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Competency Area 5: Soil conservation AEM

PO 52. Understand the relation between tillage practices and:

  1. Residue cover
  2. Soil roughness
  3. Soil quality
  4. Residue fragility and persistence

Residue cover

Almost every tillage pass reduces residue cover. It is possible to estimate the effect of a tillage system on residue cover based on the percent cover after harvest, overwinter residue decomposition, and estimates of percent cover remaining after different tillage operations. Tables have been published in Midwest Plan Service – publication 45 (Conservation Tillage Systems and Management, 2nd Ed. , 2000), chapter 7).

Soil roughness

The soil surface can be smoothened by soil tillage. However, subsequent traffic creates more soil roughness after tillage, and the danger of rut formation is greater on a previously tilled soil than a long-term no-tillage soil. Ridge tillage leaves the soil in ridges.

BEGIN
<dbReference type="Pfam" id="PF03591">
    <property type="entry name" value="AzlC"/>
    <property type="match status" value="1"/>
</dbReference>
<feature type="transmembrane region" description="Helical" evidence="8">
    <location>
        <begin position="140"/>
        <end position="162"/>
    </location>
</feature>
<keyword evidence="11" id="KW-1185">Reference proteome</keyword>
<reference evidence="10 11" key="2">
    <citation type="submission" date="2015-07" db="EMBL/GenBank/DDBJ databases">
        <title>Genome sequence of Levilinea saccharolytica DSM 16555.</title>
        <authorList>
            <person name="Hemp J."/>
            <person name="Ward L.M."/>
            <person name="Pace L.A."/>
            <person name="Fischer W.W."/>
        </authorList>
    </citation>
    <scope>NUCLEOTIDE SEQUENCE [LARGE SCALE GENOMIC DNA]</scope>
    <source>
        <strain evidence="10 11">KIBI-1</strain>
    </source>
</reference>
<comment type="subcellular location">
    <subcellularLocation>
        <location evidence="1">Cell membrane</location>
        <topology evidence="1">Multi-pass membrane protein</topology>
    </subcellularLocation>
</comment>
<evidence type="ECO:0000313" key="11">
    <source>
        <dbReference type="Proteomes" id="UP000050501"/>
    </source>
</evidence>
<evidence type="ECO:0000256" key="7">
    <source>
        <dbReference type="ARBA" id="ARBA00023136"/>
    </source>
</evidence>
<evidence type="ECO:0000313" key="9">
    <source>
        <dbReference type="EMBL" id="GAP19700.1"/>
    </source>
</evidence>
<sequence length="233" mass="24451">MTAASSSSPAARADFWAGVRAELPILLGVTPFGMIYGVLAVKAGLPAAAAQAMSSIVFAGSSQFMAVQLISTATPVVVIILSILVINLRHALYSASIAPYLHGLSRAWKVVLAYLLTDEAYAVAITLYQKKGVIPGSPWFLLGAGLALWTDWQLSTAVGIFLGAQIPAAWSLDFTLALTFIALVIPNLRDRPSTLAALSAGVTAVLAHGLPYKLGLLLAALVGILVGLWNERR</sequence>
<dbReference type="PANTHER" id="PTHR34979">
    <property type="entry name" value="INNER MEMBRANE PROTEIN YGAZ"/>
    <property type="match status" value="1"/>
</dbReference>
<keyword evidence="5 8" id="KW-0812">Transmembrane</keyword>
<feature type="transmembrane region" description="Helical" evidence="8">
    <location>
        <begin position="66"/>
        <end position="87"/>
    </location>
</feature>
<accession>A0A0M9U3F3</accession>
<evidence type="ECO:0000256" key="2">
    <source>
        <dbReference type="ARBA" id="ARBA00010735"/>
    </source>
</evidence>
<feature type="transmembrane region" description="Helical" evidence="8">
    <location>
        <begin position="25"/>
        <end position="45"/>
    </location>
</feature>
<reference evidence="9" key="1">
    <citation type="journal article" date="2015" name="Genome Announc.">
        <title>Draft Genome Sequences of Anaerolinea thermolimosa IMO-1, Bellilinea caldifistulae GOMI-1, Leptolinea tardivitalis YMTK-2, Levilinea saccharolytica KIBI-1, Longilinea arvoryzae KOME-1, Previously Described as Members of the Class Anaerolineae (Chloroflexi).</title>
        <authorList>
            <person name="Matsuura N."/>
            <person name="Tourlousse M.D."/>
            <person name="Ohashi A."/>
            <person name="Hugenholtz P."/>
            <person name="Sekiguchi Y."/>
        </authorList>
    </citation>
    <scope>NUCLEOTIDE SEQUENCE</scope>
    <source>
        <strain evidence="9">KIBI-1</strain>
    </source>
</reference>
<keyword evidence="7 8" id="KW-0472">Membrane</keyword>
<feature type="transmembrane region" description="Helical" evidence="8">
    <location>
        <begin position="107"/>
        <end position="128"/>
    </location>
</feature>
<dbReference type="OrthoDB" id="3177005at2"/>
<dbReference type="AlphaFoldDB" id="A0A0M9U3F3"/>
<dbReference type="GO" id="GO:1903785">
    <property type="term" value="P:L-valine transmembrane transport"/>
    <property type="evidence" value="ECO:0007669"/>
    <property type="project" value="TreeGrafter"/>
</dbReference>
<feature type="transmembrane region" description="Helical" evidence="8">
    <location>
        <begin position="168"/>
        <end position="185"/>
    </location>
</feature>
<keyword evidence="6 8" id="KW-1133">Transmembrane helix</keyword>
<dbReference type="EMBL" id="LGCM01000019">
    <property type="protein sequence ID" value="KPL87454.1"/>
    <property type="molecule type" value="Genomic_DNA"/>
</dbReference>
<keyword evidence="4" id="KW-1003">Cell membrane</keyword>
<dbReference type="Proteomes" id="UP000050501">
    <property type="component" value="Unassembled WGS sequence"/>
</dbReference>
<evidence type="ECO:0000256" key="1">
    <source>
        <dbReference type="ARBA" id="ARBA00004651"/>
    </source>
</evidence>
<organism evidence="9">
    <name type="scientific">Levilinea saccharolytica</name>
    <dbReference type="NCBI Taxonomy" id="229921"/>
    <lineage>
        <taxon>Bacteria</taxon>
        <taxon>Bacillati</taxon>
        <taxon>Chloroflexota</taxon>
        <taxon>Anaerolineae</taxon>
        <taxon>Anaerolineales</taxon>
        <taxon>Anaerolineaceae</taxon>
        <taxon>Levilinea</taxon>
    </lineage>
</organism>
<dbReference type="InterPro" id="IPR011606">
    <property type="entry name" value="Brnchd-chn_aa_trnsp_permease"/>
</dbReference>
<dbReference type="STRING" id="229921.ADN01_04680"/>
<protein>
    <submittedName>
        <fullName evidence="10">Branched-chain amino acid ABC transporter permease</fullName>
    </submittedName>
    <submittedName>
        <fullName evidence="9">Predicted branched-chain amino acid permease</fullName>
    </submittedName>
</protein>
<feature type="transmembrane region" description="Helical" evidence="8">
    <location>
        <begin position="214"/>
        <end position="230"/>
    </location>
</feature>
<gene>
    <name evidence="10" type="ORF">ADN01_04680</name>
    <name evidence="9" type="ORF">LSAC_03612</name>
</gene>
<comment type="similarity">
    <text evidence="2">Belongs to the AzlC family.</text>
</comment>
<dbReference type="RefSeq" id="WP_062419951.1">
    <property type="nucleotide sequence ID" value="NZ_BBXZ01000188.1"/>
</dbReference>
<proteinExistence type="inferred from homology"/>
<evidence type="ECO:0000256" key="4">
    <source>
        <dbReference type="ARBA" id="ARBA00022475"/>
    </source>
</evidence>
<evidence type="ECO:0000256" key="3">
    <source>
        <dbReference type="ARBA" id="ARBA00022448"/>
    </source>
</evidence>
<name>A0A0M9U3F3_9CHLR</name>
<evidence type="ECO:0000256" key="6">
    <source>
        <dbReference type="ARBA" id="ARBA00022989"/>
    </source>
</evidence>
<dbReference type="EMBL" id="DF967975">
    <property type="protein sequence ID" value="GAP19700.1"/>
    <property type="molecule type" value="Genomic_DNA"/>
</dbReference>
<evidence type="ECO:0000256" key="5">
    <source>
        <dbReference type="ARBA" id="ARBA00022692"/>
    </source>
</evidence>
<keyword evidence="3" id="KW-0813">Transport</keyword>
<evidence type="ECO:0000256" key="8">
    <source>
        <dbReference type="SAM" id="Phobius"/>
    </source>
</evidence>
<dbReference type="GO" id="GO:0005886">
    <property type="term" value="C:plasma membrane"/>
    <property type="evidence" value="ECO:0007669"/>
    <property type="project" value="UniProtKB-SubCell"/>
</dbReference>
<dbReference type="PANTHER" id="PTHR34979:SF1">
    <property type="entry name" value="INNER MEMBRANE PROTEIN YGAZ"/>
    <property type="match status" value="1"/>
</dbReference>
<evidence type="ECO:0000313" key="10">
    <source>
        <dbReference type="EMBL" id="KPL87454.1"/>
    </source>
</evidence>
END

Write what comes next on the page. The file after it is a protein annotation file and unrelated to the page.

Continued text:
Soil quality

Soil tillage degrades soil quality because of its negative effects on soil structure.

Residue fragility and persistence

Fragile and non-fragile residues are terms used to distinguish the different decomposition rates of crop residues. Fragile residue is from crops such as soybeans, canola, dry beans, and potatoes. Non-fragile residue is from crops such as corn, alfalfa, and small grains. The reduction in residue cover due to tillage is much greater in fragile residue than in non-fragile residue, and the persistence of fragile residue is less than that of non-fragile residue (see chapter 7 of MWPS, 2000).